'Women's lives are happier if they don't get married'
'Eat, Pray, Love' author Elizabeth Gilbert tells why the heroine in her latest novel thrives on her work, not relationships
It's a Sunday afternoon and Elizabeth Gilbert is walking her dog along a river in New Jersey. What kind of a dog does she have? "I wish I knew!" she laughs, and it is a clean and pure laugh, like burbling water rising from an inexhaustible source.
Gilbert, who will be in Dublin for a reading tomorrow evening, seems carefree, happy, open and generous, exactly the kind of person you would hope comes out the other end of the catharsis of a book like Eat, Pray, Love.
When Gilbert set out to travel the world after the traumatic break-up of her first marriage and to write about it in her memoir Eat, Pray, Love, she couldn't have guessed at the success that awaited. The book sold 10 million copies, was made into a film starring Julia Roberts and Gilbert became a kind of self-help guru for middle-aged women adrift in their own lives.
She followed the book up with another memoir, Committed, a kind of what-happened-next crossed with a treatise on the institution of marriage. When Gilbert's Brazilian partner Jose Nunes (better known to readers of Eat, Pray, Love as Felipe) was deported, marriage was the only way the two could be together. Despite Gilbert's aversion to the institution, she remarried and the pair now live in a small town in New Jersey, and run a furniture store called Two Buttons.
Ten years on from the journey that started in Eat, Pray, Love, Gilbert appears content and has just written what could be her best book yet.
"A large part of what I was striving to do on Eat, Pray, Love was to get myself in order so I could get out of my own way," she says.
"I've always stood up against the idea that if you're not suffering for your art, you're not an artist. I'm profoundly against that. I think the more you clear yourself out of that stuff, the better you can be creatively. Depression takes so much energy, and shame and despair burn so much of your life and that is one of the biggest motivations to just clear that stuff out."
The Signature Of All Things is only Gilbert's second work of fiction in 13 years. Set in the 1800s, it tells the story of Alma, a gifted botanist and towering intellect in an era when intelligent women were considered unmarriageable. Alma finds fulfilment in her work investigating the behaviour of mosses. While this is historical fiction, fans of Gilbert's memoirs will find her central theme of self-discovery runs through this book too.
"I wanted to write about a woman who loved her work, or her vocation," says Gilbert. "And I say that as a woman whose vocation has saved her life more than once. When women don't get everything they want in their emotional lives, when their relationships may falter, the work itself is the meaning that ties their lives together and I feel that way about my own work."
Like Gilbert, Alma doesn't follow the traditional female trajectory of marriage and children. At one point in the novel, Alma's childhood nanny tells her not marrying and having children is not the worst thing that could happen to a woman. Gilbert agrees.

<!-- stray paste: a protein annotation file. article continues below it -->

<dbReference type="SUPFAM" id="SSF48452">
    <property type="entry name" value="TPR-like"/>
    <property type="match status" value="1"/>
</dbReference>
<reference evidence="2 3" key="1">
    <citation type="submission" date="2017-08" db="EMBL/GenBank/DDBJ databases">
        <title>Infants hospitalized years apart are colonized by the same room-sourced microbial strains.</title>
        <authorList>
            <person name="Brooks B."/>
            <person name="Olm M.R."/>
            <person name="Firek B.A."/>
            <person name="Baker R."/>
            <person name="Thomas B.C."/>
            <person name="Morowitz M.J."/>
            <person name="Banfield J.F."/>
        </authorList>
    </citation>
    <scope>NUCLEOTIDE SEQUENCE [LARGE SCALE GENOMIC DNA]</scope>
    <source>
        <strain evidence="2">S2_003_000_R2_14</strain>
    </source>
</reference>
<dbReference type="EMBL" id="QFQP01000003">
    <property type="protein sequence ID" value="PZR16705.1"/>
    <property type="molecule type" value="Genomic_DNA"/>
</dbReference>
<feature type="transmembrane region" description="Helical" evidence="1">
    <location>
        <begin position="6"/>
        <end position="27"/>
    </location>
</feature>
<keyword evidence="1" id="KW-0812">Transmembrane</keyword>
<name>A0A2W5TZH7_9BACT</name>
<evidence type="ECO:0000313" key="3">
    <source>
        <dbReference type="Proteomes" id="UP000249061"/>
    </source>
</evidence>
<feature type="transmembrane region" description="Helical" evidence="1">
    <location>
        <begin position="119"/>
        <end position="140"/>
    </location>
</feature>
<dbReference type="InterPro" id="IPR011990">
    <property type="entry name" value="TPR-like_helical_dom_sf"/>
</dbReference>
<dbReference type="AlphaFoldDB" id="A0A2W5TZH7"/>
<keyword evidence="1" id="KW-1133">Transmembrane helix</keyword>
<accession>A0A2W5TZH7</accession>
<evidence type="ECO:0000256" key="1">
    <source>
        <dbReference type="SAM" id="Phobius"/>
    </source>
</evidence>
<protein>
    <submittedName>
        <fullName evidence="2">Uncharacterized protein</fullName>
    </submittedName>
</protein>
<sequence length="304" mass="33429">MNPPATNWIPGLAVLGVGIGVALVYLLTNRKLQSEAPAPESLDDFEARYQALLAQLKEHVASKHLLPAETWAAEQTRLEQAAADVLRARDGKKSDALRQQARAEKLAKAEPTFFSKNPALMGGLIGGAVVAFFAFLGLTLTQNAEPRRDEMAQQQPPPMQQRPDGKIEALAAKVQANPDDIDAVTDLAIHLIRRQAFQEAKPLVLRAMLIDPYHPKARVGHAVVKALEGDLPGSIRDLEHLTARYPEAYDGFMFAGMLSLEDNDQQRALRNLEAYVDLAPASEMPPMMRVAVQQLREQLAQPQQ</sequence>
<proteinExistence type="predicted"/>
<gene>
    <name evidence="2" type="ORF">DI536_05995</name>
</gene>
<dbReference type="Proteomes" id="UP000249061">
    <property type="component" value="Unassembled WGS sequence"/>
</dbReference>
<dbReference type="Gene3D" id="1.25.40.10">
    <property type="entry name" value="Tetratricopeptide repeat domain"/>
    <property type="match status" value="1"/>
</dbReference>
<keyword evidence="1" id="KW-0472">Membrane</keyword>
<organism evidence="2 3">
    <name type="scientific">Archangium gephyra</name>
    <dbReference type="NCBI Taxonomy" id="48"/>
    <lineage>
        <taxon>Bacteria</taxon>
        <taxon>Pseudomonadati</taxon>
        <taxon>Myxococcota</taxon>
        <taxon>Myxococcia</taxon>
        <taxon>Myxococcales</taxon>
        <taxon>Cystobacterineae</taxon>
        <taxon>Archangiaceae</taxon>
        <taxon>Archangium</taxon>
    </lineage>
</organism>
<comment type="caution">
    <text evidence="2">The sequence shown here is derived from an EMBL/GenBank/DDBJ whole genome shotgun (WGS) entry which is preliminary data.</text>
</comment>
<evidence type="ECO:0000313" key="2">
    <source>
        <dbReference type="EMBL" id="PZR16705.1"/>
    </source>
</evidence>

"We live surrounded by the romantic message that the story ends at marriage. It's still how most books and movies end but the studies show unmarried women have happier, longer lives and the reverse is true for men. If you are a woman and you want to have a happy, healthy, contented, non-depressed life, your best chance is not to be married."
The Signature Of All Things also functions as a kind of cautionary tale. When Alma's research of mosses leads her to the same conclusions as Charles Darwin, she holds off on publishing her paper as she feels it is not quite perfect.
"We live in a culture that tells us we're supposed to be perfect. Perfect doesn't exist. Throwing ideas and products into the world that are not quite perfect never stops men from putting ideas forward and it doesn't stop them raising their hands in meetings and it doesn't stop them demanding attention or asking for raises.
"I was lucky enough to be raised by a mother who said, 'done is better than good'. It doesn't have to be perfect, it just has to be done."
If Gilbert's 34-year-old self could see her now – financially independent, critically and commercially successful, happily married – what would she think?
"It's exactly what my 34-year-old self wanted to be doing but was unable to then because she was such a mess. This book is a great celebration of where I've come to. It's a gesture of gratitude to Eat, Pray, Love because it financed this book. It's the only way to honour how lucky I am."
Gilbert hasn't started work on her next book yet but she has two competing ideas in mind.
"One idea is for a novel and one is for a non-fiction book. When I settle down, I'll have to have a strong word with them both but they're just growing in my head at the moment."
Meanwhile, she is looking forward to being back in Ireland. "It's one of the mossiest countries in the world so hopefully I will see some moss!"
Elizabeth Gilbert will be reading from 'The Signature of All Things' tomorrow at 7.30pm in Liberty Hall Theatre at a Dublin Writer's Festival event. Tickets from www.dublinwritersfestival.com